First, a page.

Low cocoa prices pose ‘serious consequences for long-term supply of chocolate’, warns Fairtrade

By Oliver Morrison contact

- Last updated on GMT

Image: Getty/ALEAIMAGE
Image: Getty/ALEAIMAGE

Related tags: Cocoa, Fair trade

Chocolate as we know it is facing a difficult future and could become a rare, luxurious treat, the group has claimed.

Cocoa futures dipped to an eight-month low this week as the market struggled to absorb excess supplies following bumper harvests in top growers Ivory Coast and Ghana and on top of weakened consumer demand for chocolate through the pandemic.

The price drop is causing grave concern amongst farmers, Fairtrade International, which reports that some producers are making less than $1 a day on average. “With chronically low incomes they are living in poverty and are unable to pay for essentials like food, send their children to school or pay for healthcare if they fall sick,”​ the group warned, adding the bitter truth is that low cocoa prices, the continuing impacts of the Covid-19 pandemic and rising global temperatures mean that farmers don’t have the resources to withstand the shocks they face. This undermines their ongoing efforts to escape poverty and has serious consequences for the long-term supply of chocolate.”​ 

The warnings came as the group, which owns the Fairtrade sustainability label and represents 1.7 million small-scale farmers and workers worldwide, published research into the living standards of cocoa farming families shows that on average, Fairtrade boosts farmers’ spending on household essentials beyond the need for food by 9%. For households living below the international poverty line of $3.20 a day, this figure jumps up to 14%, meaning poorer families are able to invest more in the pockets of Fairtrade farmers to spend as they choose. 

The 2021 study, ‘Effects of Fairtrade on farm household food security and living standards: Insights from Côte d’Ivoire’​ by Isabel Knöβlsdorfer et al. from the University of Goettingen in Germany and collaborators, analysed data from 500 randomly selected Ivorian cocoa farming households. They were evenly split between Fairtrade and non-Fairtrade certified co-operative members.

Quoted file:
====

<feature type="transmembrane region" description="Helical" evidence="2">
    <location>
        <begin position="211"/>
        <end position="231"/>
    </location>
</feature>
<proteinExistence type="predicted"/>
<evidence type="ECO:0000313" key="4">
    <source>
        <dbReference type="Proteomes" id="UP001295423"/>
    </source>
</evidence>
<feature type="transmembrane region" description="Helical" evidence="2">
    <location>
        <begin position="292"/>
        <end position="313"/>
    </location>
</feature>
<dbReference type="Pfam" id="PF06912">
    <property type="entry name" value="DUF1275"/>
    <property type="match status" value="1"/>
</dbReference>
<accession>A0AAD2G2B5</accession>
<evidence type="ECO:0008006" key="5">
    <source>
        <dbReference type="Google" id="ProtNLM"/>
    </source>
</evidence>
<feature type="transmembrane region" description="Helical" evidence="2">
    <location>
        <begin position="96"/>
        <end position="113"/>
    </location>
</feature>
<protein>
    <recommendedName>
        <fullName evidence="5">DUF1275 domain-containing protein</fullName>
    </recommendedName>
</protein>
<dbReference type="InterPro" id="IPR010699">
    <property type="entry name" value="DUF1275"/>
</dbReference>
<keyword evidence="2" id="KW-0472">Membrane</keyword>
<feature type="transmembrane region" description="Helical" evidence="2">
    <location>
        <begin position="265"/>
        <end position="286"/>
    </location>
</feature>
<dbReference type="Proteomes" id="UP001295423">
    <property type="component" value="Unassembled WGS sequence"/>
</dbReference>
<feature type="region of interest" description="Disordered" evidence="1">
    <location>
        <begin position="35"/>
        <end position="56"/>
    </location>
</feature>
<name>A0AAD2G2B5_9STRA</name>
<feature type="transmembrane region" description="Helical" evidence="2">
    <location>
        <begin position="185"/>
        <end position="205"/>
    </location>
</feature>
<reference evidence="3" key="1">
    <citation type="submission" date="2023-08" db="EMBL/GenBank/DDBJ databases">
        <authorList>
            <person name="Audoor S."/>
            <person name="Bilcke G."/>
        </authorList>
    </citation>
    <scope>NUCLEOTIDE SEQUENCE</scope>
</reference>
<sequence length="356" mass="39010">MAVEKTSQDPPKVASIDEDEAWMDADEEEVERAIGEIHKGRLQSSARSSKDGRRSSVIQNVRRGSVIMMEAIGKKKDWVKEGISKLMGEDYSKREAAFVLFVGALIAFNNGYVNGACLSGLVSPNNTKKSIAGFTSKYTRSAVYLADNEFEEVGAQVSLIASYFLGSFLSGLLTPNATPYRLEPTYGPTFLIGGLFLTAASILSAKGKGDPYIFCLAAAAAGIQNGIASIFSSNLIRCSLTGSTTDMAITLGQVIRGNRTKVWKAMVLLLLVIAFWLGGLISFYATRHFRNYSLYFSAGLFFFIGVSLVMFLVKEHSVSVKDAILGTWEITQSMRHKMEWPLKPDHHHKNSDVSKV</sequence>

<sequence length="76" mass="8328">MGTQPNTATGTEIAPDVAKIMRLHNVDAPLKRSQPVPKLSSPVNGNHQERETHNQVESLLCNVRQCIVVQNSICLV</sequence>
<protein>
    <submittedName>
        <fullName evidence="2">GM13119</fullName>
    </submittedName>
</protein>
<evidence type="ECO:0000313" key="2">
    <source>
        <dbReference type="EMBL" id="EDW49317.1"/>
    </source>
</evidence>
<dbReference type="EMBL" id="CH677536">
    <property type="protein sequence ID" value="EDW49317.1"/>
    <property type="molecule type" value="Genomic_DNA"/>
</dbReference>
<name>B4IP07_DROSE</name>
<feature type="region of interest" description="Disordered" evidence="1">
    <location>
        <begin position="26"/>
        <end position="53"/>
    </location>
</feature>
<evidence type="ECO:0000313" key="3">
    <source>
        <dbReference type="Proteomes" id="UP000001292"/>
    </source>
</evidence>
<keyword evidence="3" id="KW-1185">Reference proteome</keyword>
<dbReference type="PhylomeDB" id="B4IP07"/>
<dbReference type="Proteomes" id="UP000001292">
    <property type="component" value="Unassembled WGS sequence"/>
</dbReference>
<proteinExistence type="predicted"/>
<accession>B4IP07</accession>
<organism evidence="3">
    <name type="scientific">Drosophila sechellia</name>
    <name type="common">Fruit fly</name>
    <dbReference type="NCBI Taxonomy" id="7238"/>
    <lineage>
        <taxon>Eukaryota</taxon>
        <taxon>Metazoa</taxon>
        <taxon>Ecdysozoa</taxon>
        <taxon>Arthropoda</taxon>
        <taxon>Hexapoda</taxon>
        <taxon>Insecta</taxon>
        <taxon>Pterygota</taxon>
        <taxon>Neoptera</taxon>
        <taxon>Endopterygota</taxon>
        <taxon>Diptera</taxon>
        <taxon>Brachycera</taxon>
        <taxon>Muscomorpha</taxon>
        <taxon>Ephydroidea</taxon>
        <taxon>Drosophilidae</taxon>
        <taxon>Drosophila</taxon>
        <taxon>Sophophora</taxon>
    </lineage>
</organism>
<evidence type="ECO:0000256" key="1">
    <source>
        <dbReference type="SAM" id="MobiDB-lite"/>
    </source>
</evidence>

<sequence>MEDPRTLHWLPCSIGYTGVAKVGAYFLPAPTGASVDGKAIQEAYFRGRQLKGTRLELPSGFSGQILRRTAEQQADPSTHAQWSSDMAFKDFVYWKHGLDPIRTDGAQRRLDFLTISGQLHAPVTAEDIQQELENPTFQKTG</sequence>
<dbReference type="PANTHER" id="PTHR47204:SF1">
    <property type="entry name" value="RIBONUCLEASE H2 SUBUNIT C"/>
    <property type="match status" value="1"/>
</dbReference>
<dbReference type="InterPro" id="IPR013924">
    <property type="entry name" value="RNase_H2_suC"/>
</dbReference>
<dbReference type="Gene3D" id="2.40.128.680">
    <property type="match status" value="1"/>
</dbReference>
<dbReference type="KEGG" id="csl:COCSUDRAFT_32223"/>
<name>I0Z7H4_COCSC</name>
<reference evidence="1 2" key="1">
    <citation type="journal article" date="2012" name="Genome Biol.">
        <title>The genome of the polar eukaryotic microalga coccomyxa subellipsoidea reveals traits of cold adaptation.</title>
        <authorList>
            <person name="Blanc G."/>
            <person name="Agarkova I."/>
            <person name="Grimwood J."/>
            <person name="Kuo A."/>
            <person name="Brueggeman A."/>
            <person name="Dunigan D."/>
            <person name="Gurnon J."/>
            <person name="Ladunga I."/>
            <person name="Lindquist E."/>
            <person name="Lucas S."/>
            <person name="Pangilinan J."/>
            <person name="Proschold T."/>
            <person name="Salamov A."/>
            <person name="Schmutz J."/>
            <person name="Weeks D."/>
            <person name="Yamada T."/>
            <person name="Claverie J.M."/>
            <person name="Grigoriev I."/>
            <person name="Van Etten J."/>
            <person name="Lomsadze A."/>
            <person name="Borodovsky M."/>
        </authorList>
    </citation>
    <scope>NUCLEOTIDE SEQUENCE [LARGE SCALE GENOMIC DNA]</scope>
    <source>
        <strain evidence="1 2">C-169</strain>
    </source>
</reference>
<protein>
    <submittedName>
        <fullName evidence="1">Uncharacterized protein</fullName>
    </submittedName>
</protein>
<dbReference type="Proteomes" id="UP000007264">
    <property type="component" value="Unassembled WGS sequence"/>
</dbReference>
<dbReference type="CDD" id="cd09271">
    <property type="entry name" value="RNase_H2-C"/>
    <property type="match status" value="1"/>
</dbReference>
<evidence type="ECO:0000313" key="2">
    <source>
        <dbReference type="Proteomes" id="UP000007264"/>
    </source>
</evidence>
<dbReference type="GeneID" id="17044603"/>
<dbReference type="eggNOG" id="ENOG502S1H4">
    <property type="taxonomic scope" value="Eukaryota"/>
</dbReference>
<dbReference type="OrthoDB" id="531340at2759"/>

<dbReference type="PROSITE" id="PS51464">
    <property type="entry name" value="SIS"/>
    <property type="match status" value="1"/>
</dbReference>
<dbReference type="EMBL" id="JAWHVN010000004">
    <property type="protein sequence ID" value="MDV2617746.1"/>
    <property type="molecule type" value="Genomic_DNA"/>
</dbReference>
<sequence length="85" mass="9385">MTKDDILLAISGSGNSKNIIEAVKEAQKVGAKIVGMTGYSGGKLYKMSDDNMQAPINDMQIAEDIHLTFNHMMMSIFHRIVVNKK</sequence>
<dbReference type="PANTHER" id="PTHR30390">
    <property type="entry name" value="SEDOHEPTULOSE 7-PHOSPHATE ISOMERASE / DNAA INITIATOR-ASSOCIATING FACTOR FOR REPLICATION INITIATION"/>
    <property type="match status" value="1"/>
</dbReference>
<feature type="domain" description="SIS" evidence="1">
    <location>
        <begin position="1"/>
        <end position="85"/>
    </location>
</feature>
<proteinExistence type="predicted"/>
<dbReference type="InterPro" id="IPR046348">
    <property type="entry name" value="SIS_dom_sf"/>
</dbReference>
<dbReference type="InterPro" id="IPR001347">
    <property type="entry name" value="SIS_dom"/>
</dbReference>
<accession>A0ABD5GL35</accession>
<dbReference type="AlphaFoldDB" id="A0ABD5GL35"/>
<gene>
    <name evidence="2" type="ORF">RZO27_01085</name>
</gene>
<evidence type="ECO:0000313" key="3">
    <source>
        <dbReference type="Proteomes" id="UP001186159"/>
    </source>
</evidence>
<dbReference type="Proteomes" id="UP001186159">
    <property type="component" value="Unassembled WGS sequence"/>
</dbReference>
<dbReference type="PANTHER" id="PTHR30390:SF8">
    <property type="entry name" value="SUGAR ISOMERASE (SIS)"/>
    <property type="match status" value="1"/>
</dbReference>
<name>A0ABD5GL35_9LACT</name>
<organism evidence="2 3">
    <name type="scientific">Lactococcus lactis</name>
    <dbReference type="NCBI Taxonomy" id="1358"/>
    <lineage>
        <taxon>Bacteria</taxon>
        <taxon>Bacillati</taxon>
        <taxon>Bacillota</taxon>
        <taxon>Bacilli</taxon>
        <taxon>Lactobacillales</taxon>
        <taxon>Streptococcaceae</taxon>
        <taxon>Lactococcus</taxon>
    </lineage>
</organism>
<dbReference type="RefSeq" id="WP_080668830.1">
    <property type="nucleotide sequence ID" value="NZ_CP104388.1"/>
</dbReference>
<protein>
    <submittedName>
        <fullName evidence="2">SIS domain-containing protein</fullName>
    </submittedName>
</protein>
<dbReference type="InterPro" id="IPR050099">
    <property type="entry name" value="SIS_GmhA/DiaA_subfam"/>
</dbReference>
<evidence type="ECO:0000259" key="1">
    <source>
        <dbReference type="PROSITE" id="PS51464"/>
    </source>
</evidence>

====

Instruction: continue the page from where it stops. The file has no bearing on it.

Côte d’Ivoire is the largest global producer and trader of cocoa, and despite the world’s love of chocolate, it remains a very precarious way to make a living, according to Fairtrade. The results showed that cocoa is clearly the most important source of income for most of the households surveyed, accounting for 76% of total household income on average.

Farmers in the most impoverished circumstances benefit most from Fairtrade certification, the data show. They make 69% more income from growing cocoa than their non-certified counterparts.

Anne-Marie Yao, Regional Cocoa Manager at Fairtrade Africa said: “This study confirms that Fairtrade means more money in the pockets of the poorest certified cocoa farmers to spend on essentials beyond the daily need for food. Earning enough money to afford education and healthcare are things we all take for granted but are crucial to be able to live with dignity.”

Do end consumers care?

Fairtrade Chocolate comes at a premium for end consumers. But according to the group, more people want to buy green and ethical products and are prepared to pay more for them. Fairtrade hopes consumers will continue to choose to buy Fairtrade, so that farmers and workers in low-income countries get a sweeter deal for their produce, rather than a bitter one,”​ it said. New Global consumer research by Fairtrade and independent research and strategy consultancy, Globescan (2021), shows that the majority of people expect companies they buy their chocolate from to source responsibility, offer transparency and protect the environment. In fact, 57% of people are willing to pay more for products and brands that work to improve society and the environment. Furthermore, in the past year, over half of consumers say they have changed their purchase choices to make a difference on an economic, environmental, social, or political issue.

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